Michael Porter on Inner-City Economics

Even in a downturn, Porter says, don't cut across the board. WEBB CHAPPELL/WONDERFUL MACHINE

Harvard Business School professor Michael E. Porter is considered the founder of the modern field of business strategy. His landmark Competitive Strategy: Techniques for Analyzing Industries and Competitors was published in 1998 and has been translated into 19 languages. Porter's work on industry clusters has helped spur public-private partnerships around the world. In 1994, convinced that the inner cities are the bellwethers of the nation's economic health, Porter founded the nonprofit Initiative for a Competitive Inner City to help promote business-led economic development in inner cities. BusinessWeek writer Stacy Perman spoke with him about inner cities, the new Administration, and entrepreneurship.

SB Why is it important to recognize fast-growing inner city companies?

MP In America the problems of poverty and low income, particularly for minorities, are disproportionately focused in the inner cities. Shining a spotlight on the businesses growing in these communities is proof that any community has the potential for entrepreneurship.

As minorities and other immigrant groups become more important to our economy, the inner city is a crucible that gives us an early look at phenomena that are going to be spreading more broadly in the economy over time.

What can other entrepreneurs learn from the Inner City 100 companies?

At a time like this, inner city companies are good role models. They tend to operate in a challenging environment, and they have real insight in how to be different and gain an advantage. We are seeing more urbanization and less tolerance for spending money on transportation. Companies are thinking about emissions, which makes urban locations even more advantageous [because they provide ready access to mass transit].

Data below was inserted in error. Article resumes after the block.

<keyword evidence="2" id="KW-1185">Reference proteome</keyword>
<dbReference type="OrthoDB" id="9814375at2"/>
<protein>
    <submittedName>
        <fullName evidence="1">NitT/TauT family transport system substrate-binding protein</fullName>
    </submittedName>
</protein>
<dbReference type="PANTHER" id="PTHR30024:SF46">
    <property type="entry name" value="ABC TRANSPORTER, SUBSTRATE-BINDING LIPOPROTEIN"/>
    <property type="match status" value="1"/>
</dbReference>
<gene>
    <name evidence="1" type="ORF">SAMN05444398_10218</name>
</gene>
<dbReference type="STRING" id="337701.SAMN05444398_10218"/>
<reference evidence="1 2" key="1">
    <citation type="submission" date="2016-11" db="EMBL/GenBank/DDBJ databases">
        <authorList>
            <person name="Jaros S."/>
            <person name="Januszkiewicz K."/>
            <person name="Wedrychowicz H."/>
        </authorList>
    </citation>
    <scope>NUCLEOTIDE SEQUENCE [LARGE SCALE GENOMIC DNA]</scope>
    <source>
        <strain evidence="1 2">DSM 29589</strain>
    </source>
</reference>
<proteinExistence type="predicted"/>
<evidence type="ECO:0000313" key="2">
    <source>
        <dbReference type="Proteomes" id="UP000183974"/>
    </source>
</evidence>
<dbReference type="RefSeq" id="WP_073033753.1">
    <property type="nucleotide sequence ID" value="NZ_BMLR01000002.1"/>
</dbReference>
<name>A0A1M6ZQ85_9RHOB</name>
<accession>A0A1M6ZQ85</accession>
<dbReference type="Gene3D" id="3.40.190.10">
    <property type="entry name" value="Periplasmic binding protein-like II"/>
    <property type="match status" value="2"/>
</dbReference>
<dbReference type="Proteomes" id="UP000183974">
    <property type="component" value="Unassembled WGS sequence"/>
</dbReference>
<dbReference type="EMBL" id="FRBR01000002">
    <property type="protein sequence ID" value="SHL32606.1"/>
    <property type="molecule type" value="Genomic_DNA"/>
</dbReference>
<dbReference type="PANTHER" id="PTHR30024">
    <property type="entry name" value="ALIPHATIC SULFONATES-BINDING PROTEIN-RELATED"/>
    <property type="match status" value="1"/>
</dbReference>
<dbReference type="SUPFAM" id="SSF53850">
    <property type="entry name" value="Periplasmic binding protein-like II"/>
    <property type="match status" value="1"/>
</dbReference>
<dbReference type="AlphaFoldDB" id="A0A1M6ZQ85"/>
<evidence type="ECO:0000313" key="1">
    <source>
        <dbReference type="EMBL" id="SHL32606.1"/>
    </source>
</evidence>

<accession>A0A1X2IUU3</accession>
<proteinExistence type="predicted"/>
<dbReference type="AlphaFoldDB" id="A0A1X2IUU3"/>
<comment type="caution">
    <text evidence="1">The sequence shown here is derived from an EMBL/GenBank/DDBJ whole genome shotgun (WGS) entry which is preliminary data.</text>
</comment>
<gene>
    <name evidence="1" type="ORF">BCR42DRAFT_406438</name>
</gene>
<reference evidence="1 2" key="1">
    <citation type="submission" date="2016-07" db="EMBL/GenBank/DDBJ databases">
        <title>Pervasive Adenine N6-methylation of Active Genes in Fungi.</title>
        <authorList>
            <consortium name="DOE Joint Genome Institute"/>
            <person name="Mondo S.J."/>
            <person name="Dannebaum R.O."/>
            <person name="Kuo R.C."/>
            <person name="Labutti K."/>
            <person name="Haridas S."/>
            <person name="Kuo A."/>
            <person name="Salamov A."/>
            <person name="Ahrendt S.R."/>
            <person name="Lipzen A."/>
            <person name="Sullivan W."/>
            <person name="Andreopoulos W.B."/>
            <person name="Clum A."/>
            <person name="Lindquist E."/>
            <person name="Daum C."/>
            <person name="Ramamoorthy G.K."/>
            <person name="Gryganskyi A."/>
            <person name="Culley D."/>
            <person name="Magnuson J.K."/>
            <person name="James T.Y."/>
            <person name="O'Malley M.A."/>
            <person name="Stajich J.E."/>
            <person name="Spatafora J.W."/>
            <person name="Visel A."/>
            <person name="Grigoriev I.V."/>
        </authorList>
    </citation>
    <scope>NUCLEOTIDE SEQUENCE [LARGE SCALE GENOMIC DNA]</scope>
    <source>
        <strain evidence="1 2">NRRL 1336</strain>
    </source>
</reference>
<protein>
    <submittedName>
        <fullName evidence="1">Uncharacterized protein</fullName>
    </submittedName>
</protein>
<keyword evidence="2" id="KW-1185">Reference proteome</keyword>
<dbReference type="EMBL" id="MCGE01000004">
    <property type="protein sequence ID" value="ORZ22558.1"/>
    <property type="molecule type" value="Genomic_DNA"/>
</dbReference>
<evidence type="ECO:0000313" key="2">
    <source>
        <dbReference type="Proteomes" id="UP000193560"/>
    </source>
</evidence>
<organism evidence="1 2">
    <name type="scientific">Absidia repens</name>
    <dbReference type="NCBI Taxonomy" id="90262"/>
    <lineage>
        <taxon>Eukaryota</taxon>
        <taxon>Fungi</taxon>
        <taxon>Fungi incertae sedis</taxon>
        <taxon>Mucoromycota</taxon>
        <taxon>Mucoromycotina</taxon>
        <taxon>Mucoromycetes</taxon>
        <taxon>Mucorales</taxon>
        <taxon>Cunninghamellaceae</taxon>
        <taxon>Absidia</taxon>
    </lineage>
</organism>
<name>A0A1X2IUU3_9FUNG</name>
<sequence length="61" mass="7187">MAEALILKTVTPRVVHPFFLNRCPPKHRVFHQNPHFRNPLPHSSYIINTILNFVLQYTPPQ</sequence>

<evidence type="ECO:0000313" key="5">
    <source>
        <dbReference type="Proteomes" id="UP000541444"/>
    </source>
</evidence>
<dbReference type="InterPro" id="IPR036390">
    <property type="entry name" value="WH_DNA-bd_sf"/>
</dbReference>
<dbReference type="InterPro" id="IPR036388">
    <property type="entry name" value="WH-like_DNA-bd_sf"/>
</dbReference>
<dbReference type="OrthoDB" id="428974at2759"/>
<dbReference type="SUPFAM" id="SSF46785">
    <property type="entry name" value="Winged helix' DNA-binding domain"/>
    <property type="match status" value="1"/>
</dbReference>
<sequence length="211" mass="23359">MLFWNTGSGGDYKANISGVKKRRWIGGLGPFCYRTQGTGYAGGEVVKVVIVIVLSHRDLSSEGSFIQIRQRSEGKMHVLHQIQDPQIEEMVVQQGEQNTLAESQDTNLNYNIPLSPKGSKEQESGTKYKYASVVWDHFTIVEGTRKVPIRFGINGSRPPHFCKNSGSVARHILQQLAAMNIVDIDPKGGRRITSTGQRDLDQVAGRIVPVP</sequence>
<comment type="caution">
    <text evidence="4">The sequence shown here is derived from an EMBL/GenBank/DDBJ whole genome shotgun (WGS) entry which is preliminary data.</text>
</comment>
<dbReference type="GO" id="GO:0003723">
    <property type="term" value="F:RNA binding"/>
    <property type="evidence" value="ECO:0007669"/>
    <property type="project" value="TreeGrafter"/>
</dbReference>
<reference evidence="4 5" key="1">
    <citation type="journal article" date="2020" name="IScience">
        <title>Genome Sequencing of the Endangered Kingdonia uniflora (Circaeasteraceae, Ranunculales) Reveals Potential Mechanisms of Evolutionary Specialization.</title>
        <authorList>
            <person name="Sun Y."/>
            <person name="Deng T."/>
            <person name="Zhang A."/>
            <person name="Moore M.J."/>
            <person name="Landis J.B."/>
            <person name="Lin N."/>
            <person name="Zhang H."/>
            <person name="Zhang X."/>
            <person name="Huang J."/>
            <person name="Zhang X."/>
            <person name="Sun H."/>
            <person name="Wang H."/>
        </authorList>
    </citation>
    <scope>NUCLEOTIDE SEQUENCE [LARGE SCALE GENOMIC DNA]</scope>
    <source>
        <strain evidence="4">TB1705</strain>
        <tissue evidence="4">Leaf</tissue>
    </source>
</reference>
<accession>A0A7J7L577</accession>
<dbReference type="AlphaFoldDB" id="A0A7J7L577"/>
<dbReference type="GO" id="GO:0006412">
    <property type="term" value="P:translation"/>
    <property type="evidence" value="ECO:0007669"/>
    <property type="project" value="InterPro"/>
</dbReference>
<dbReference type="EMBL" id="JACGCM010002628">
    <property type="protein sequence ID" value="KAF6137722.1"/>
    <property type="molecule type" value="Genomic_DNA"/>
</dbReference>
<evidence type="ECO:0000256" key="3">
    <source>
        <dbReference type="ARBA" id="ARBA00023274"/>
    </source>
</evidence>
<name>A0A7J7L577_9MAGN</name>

What strategies should small businesses use to survive this recession?

In a period of economic downturn, the overwhelming instinct is to pare back, cut costs, and lay off. If you do that, do so with your strategy in mind. The worst mistake is to cut across the board. Instead, reconnect and recommit to a clear strategy that will distinguish yourself from others. Good leaders need a positive agenda, not just an agenda of dealing with crisis.

What is the best way for small businesses to capitalize on any recovery?

Those companies that ramp up capacity will be able to gain market position. Much larger organizations won't be able to [meet] the demand because they've downsized and outsourced.

Are there opportunities in trying times?

During an economic downturn, there is a greater level of flexibility. Leaders need to take advantage of sharper thinking and get people on the same page and off traditional mindsets. Strategy—and I define strategy as the unique position that a company occupies in the marketplace—is a tool for leaders to turn a downturn into an opportunity rather than tread water.

Do you see President Barack Obama's stimulus plan spurring recovery and helping small businesses?

In general, the Administration and the stimulus package are putting emphasis and resources in important areas. I am less pleased with the vast array of regulations— that is where the Administration needs to focus next. And it is a bad time to raise the cost of doing business. The Administration believes in small business, but it needs more expertise in the agencies from people who have worked in the business sector and created jobs.

You've written that U.S. entrepreneurs are adept at translating innovations into commercial products. Will the economic crisis change this?

Entrepreneurship in America is alive and well. We will look back at this period and see a new burst of entrepreneurial activity emerge as people cope with difficult and changing times.

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